• BaBar at RAL had 40TB increasing to 75TB of disk on 57 filesystems spread across 26 servers
    • Single namespace was implemented using a large directory tree containing links to files on the disks
    • Very difficult to maintain
Where we wanted to get to:
    • All BaBar data files server via xrootd
    • Files backed up in ADS
    • No single point of failure
    • Simple deployment
server layers
Server Layers
  • Xrootd/Olbd system serves files to clients
  • CacheFS aggregates multiple FS’s on each server
  • MPS manages the disk space, calls …


  • ADS link to put/retrieve files from …
  • Atlas Datastore, tape backup


babar ral data model
BaBar RAL Data Model
  • Client’s locate data via two olb manager machines with one DNS alias
  • Disks are held at 95-97% full so if a server fails requests for the data files it held automatically cause files to be staged from the ADS to the spare space
  • Stage requests can also be triggered by excessive loads on a server
  • A purge process on each server will eventually delete these extra files returning us to the initial position
  • Daily catalogues of each filesystem should mean that we can rebuild lost filesystems from the ADS
  • Rpm from SLAC provides basic software plus some additional packages but does not include:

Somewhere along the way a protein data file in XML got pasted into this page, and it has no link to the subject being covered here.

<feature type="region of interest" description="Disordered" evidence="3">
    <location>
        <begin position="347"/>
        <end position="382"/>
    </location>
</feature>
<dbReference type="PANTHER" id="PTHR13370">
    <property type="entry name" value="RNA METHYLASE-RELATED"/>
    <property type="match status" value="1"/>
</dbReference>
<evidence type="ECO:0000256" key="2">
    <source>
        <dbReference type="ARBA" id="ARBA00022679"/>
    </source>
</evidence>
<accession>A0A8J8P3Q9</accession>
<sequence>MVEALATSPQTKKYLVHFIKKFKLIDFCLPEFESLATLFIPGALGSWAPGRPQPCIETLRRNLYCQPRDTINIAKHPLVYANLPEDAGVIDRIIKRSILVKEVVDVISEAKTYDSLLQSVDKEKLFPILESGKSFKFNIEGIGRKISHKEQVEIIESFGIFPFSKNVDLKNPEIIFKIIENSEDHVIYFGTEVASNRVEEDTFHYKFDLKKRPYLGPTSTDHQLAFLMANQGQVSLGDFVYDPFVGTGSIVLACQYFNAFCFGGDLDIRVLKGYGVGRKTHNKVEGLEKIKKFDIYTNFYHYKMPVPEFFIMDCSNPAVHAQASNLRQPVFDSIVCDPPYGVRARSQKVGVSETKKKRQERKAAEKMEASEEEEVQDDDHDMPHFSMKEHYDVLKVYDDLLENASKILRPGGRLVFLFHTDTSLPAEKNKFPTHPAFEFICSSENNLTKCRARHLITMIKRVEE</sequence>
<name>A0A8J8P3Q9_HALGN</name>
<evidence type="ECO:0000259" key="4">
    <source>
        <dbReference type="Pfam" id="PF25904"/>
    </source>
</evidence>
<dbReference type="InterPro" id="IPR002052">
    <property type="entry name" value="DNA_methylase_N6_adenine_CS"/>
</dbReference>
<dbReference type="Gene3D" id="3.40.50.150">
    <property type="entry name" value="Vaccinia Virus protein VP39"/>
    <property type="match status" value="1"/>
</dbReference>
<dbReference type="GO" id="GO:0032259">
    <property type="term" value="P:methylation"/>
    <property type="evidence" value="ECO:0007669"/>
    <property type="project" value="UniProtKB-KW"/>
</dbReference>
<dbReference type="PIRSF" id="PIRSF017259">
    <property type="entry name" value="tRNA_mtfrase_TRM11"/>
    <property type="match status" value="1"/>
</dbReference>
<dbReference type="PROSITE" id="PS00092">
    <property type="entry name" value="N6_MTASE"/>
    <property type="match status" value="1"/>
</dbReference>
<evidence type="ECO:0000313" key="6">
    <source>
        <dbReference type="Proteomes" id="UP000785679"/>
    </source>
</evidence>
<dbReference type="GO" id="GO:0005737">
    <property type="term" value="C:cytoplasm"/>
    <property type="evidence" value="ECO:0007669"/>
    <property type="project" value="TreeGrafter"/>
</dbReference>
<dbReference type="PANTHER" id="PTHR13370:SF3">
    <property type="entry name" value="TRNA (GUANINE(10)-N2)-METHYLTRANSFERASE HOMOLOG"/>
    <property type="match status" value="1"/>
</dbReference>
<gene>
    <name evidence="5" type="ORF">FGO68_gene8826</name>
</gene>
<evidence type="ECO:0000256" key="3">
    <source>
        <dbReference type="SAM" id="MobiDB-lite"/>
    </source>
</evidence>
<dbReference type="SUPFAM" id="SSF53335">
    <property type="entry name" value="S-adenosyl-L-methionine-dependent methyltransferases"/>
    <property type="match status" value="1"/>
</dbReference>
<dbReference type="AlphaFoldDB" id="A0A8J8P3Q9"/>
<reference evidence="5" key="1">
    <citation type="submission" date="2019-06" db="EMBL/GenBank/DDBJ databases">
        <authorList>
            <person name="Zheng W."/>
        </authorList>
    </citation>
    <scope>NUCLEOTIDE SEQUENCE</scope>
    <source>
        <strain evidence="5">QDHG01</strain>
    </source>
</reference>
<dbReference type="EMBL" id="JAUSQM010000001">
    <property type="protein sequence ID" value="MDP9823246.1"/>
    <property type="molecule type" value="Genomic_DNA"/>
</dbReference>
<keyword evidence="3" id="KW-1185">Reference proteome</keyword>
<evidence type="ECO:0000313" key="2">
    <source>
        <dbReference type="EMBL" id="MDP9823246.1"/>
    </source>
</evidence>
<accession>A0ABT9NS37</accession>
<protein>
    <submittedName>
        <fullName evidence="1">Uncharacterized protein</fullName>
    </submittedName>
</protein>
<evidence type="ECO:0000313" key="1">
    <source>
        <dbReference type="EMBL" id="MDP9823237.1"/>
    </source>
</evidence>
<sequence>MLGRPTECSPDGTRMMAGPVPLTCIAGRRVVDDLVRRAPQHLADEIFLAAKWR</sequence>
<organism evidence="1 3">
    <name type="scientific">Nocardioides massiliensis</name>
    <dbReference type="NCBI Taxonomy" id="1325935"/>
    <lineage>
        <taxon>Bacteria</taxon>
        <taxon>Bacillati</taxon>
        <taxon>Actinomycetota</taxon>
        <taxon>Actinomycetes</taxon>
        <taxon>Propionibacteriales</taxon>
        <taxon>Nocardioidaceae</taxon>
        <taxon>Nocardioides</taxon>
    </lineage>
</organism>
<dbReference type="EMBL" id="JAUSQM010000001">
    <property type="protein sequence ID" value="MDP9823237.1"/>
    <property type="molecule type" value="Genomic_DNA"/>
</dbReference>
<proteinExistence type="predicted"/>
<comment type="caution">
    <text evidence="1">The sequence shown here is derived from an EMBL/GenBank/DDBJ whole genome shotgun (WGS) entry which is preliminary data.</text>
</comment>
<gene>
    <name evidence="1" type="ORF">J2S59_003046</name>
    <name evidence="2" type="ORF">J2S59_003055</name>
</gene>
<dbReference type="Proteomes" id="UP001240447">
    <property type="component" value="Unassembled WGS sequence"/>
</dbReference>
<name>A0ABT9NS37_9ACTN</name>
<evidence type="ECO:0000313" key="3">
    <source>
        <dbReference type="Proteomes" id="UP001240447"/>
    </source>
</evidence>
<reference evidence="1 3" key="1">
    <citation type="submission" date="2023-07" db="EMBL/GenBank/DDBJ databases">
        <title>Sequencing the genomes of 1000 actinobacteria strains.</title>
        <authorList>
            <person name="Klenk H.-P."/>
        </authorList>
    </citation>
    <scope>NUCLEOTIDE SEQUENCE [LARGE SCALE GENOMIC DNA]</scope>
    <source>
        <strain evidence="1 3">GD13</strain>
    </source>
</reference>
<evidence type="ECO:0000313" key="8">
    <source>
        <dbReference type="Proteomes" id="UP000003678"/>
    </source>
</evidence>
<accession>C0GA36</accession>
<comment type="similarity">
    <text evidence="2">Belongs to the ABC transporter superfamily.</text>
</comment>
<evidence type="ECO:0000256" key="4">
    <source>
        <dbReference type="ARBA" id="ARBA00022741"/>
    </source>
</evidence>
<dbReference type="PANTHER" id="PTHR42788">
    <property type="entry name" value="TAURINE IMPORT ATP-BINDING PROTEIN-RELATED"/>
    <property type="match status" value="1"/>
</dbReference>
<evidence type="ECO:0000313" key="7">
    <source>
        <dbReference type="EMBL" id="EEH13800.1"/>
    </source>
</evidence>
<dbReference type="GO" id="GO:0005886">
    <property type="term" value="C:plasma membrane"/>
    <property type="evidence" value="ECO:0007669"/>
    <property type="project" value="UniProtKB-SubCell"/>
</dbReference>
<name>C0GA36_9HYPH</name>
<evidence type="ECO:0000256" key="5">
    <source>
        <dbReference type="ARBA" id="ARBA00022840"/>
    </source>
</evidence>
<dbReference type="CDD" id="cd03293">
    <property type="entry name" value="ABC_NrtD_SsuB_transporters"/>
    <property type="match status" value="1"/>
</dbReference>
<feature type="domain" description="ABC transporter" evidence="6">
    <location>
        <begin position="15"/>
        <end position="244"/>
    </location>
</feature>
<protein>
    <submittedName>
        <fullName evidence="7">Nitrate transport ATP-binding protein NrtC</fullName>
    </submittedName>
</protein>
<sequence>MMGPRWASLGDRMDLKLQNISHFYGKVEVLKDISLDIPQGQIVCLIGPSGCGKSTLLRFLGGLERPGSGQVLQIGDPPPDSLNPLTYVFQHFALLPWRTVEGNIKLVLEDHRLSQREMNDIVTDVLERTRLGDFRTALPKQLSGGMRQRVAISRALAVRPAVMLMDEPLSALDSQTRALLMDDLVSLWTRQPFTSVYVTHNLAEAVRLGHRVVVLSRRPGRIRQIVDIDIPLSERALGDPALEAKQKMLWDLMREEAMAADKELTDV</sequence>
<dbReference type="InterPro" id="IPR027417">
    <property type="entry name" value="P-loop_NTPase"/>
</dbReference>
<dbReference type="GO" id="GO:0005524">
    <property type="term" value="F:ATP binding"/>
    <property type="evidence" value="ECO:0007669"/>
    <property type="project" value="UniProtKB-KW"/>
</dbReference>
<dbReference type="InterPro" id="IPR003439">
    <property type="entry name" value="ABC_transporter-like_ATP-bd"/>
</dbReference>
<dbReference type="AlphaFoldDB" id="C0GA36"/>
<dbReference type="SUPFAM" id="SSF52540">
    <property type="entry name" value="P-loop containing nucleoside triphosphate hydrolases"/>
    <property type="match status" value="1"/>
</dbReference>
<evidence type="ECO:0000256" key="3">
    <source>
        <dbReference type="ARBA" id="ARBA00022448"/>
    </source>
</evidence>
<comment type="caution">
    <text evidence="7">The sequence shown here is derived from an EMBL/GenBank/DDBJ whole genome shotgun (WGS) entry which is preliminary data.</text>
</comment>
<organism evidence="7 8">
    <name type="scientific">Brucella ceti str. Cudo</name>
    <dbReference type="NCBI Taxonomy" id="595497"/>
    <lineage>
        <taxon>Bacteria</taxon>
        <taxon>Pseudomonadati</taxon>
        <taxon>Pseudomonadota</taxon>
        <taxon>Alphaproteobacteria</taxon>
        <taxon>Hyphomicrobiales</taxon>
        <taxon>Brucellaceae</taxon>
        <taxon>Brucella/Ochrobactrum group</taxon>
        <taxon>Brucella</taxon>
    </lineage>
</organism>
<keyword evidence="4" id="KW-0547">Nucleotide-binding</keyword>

• Configuration
    • Start up scripts
    • Interface to our MSS
  • These are provided by a local config rpm
  • Both rpms are installed/monitored by RAL’s Yum/YumIT infrastrucure
ral config rpm
RAL Config rpm
  • Installs the ADS link software
  • Creates init.d entries for xrootd and olbd and registers them with chkconfig
  • Builds server config file from common and machine specific files
  • Sets up the CacheFS system across the disk
  • Starts, condrestarts or stops the services for install, upgrade or removal of the rpm
ads link
ADS Link
  • Locally written PERL module with wrapper utilities
  • Chains together sysreq path, datastore and tape commands to allow easy access to ADS entities by filename
  • Supported operations:
    • put
    • get
    • stat
    • rm
  • For Users:
    • Jobs don’t crash if a disk/server goes down, they back off, contact the olb manager and get the data from somewhere else
    • Queues aren’t stopped just because 2% of the data is offline
  • For Admins:
    • No need for heroic efforts to recover damaged filesystems
    • Much easier to schedule maintenance
where we are now
Where we are now?
  • Most of the above has been deployed very painlessly
    • xrootd/olbd and the CacheFS has been deployed on 26 servers with > 70TB of disk and > 65TB of data on it
    • The MPS ADS Link ADS system has been written and tested, it is in successful production on one server and will be deployed on more in the very near future
  • Xrootd has proved to be easy to configure and link to our MSS. Initial indications are that the production service is both reliable and performant
  • This should improve both the lives of the users and sysadmins with huge advances in both the robustness of the system and it’s maintainability without sacrificing performance
  • Talks, software (binaries and source), documentation and example configurations are available at http://xrootd.slac.stanford.edu